Pain reliever: Combining BP medications with NSAIDs may damage the kidneys - times of activity

Pain reliever: Combining BP medications with NSAIDs may damage the kidneys – times of activity

Pain relievers are becoming ubiquitous, but there is evidence that it is best to avoid using the drugs routinely. Using NSAIDs for several days in a row may cause heartburn, ulcers, or an upset stomach. Even worse, the pills can lead to permanent kidney damage if combined with other incompatible medications.

A new study published in Mathematical Biosciences, which was conducted using computational models, finds that patients who combine three drugs are at risk of permanent kidney damage.

Researchers have warned that those who combine diuretics and renin-angiotensin system (RAS) inhibitors with NSAID pain relievers may have an increased risk of acute kidney injury.

Dr Anita Layton, from Canada’s University of Waterloo, said: “It doesn’t mean that everyone who takes this group of drugs will have problems.

“But the research shows it’s enough of a problem that you have to be careful.”

Read more: Pain reliever warning: Overuse is known to cause serious liver inflammation – signs

The study looked closely at the risk factors associated with the effect of triple therapy with the three agents, dubbed the AKI “triple hit.”

The authors note: “We hypothesize that individuals with impaired muscle response may be particularly susceptible to AKI.

In addition, increased drug sensitivity or decreased water intake can predispose patients to an increased verbal tachycardia (AKI).

Indeed, dehydration and high sensitivity to drug therapy have been identified as major contributing factors to the development of triple-hit AKI.

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In previous research, triple therapy with diuretics, RAS inhibitors, and NSAIDs was associated with a 31 percent increased risk of kidney injury.

Diuretics, commonly used to treat high blood pressure, help rid the body of salt and water.

At equal degrees of hypotension, RAS inhibitors can prevent or delay the development of diabetes.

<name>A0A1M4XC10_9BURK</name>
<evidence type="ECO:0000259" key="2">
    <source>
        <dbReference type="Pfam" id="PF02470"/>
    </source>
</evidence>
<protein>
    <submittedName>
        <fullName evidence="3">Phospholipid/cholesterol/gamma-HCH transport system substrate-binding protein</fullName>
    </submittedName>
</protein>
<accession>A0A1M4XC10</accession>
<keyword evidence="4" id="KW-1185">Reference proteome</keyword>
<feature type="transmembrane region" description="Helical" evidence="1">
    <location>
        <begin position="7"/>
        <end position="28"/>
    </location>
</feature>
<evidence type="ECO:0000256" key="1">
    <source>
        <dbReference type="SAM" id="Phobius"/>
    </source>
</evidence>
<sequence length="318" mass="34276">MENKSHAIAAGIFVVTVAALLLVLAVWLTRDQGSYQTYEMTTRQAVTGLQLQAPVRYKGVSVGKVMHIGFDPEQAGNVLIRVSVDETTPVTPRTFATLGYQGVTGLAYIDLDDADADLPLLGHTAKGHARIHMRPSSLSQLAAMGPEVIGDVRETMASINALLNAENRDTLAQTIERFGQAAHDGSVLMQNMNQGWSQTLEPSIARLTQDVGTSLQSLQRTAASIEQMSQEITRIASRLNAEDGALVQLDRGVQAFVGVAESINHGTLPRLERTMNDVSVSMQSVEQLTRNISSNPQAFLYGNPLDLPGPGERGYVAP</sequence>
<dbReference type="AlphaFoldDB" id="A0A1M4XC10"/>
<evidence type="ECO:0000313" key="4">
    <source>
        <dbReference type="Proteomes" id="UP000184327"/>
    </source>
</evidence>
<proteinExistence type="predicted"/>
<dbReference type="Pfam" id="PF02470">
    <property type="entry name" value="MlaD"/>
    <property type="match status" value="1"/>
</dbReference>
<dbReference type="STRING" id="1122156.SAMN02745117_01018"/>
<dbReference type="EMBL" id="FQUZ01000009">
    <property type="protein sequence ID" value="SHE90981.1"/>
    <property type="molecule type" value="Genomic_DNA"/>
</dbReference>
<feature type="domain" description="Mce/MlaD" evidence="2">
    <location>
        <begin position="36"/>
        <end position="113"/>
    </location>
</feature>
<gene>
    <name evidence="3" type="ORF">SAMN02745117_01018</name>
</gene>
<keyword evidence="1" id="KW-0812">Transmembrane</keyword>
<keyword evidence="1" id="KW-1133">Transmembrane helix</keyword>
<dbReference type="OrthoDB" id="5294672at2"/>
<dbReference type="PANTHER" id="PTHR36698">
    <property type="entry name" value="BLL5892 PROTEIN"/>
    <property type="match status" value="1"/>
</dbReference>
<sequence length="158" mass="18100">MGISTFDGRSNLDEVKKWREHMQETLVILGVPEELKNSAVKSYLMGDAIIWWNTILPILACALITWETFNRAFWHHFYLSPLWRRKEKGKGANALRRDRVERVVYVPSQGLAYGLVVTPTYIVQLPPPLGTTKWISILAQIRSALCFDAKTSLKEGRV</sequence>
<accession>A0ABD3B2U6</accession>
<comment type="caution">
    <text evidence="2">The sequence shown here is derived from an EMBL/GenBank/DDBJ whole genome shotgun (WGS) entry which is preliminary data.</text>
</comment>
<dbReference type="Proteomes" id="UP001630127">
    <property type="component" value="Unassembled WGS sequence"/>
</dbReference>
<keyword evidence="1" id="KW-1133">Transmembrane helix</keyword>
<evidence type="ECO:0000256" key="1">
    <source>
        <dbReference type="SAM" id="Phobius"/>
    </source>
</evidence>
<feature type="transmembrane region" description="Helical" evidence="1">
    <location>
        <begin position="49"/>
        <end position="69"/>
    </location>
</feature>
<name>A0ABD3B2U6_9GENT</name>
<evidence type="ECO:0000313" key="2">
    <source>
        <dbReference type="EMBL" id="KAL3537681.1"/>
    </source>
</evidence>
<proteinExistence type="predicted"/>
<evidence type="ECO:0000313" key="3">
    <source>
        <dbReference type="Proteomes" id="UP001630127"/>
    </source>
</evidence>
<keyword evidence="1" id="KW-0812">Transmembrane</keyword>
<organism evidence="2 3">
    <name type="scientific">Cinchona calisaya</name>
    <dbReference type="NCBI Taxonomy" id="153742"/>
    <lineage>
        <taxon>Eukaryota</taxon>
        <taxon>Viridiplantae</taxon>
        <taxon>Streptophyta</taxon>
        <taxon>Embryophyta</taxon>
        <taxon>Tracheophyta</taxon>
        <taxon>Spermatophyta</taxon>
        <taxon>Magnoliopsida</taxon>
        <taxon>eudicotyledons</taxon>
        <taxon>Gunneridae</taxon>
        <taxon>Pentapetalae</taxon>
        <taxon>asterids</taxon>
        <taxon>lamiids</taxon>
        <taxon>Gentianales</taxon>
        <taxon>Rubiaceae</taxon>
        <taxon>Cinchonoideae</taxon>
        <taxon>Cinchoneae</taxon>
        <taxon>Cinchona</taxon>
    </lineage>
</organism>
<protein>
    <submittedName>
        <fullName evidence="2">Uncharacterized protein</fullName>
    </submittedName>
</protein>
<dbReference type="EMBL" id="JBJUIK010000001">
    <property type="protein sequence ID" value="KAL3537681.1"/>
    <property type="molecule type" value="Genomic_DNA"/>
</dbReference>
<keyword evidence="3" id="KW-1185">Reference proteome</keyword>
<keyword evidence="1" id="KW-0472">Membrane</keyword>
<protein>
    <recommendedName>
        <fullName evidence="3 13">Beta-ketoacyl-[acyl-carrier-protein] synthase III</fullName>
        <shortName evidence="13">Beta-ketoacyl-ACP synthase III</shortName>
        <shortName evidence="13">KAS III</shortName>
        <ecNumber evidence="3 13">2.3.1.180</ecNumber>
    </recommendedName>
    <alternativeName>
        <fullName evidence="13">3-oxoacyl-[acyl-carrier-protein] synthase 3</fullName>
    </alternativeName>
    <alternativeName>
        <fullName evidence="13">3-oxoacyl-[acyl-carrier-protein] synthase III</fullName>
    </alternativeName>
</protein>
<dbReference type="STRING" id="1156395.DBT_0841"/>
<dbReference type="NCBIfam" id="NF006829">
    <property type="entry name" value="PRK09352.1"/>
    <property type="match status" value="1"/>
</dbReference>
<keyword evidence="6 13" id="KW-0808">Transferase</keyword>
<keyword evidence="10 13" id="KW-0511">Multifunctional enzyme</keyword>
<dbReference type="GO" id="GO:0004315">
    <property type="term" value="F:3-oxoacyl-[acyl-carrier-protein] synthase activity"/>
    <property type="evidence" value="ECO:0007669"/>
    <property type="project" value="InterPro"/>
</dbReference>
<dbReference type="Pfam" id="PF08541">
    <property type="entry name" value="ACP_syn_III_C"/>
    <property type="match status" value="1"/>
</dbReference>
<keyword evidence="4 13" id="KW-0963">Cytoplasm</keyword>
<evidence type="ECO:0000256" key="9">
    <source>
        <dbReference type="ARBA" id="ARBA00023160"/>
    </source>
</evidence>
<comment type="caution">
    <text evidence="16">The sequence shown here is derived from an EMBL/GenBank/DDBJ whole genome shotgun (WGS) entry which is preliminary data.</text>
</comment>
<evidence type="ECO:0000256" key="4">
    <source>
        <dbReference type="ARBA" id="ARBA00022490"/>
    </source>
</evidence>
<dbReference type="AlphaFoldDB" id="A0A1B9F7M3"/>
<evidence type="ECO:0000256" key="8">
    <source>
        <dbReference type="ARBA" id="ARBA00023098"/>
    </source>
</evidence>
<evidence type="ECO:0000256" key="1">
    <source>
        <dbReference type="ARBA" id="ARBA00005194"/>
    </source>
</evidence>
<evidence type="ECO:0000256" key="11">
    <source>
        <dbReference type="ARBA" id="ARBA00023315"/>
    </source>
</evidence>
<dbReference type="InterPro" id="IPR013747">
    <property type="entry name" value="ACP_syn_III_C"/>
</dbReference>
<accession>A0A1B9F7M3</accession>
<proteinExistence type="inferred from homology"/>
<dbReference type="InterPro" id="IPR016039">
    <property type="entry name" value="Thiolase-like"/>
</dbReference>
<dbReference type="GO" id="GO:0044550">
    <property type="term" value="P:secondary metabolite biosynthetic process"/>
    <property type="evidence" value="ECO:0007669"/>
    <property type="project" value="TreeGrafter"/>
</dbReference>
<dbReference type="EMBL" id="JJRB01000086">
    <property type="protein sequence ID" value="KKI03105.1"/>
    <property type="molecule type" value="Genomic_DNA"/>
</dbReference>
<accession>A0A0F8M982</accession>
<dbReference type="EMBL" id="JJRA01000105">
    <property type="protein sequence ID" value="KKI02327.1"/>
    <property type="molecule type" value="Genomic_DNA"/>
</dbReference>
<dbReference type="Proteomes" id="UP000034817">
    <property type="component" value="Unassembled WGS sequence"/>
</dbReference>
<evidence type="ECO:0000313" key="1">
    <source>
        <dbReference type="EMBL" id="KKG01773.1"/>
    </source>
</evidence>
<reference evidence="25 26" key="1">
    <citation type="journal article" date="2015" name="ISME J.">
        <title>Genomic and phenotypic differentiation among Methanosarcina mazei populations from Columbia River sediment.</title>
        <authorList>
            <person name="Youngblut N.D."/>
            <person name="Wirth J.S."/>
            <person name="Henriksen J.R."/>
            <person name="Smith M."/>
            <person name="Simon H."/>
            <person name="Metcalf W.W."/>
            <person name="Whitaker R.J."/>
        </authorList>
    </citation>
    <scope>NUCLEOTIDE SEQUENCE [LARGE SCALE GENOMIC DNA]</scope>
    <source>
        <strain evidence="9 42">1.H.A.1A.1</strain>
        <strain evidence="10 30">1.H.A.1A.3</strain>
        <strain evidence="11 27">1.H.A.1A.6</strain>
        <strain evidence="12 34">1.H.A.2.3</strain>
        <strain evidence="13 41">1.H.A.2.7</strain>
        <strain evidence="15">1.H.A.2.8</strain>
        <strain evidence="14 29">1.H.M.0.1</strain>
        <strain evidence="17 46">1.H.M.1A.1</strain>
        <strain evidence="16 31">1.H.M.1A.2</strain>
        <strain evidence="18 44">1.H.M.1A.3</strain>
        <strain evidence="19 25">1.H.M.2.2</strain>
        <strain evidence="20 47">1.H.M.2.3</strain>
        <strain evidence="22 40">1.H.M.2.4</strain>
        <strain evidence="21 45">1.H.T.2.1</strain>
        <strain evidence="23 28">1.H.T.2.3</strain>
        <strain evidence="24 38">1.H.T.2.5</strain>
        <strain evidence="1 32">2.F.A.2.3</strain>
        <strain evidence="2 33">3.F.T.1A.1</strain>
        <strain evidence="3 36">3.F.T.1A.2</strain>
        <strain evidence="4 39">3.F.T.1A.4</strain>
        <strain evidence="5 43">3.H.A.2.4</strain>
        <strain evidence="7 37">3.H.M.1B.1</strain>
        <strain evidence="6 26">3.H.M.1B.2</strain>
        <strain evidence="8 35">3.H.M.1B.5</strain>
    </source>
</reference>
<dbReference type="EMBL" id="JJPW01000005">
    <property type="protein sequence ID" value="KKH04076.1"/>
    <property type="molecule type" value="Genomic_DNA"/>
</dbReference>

The latter drugs are specifically used to treat hypertension in patients with impaired left ventricular systolic function, diabetes, impaired renal function, and myocardial infarction.

The drug may also be prescribed to elderly patients and those with multiple cardiovascular risk factors.

While all of the above drugs have good safety profiles, the results of the study indicate the need for caution.

The authors told Medscape Cardiology: “Be careful when mixing medications. Tipple whammy AKI is known among kidney researchers and nephrologists. To what extent non-specialists know, it is not clear.”

“Importantly, NSAIDs can be obtained over the counter, and the AKI triple hit is not common knowledge outside the medical community.”

Simply put, acute kidney injury is a sudden attack of kidney failure or kidney damage that can occur within a few hours or a few days.

The Kidney Health Organization says symptoms of the condition include decreased urine output and swelling in the legs, ankles and around the eyes.

People may also experience fatigue, tiredness, shortness of breath, confusion, nausea, and seizures or, in severe cases, coma.

“In some cases, nephrolithiasis does not cause symptoms and is only found through other tests done by your health care provider,” the Health Platform explains.

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2022-05-13 21:48:37

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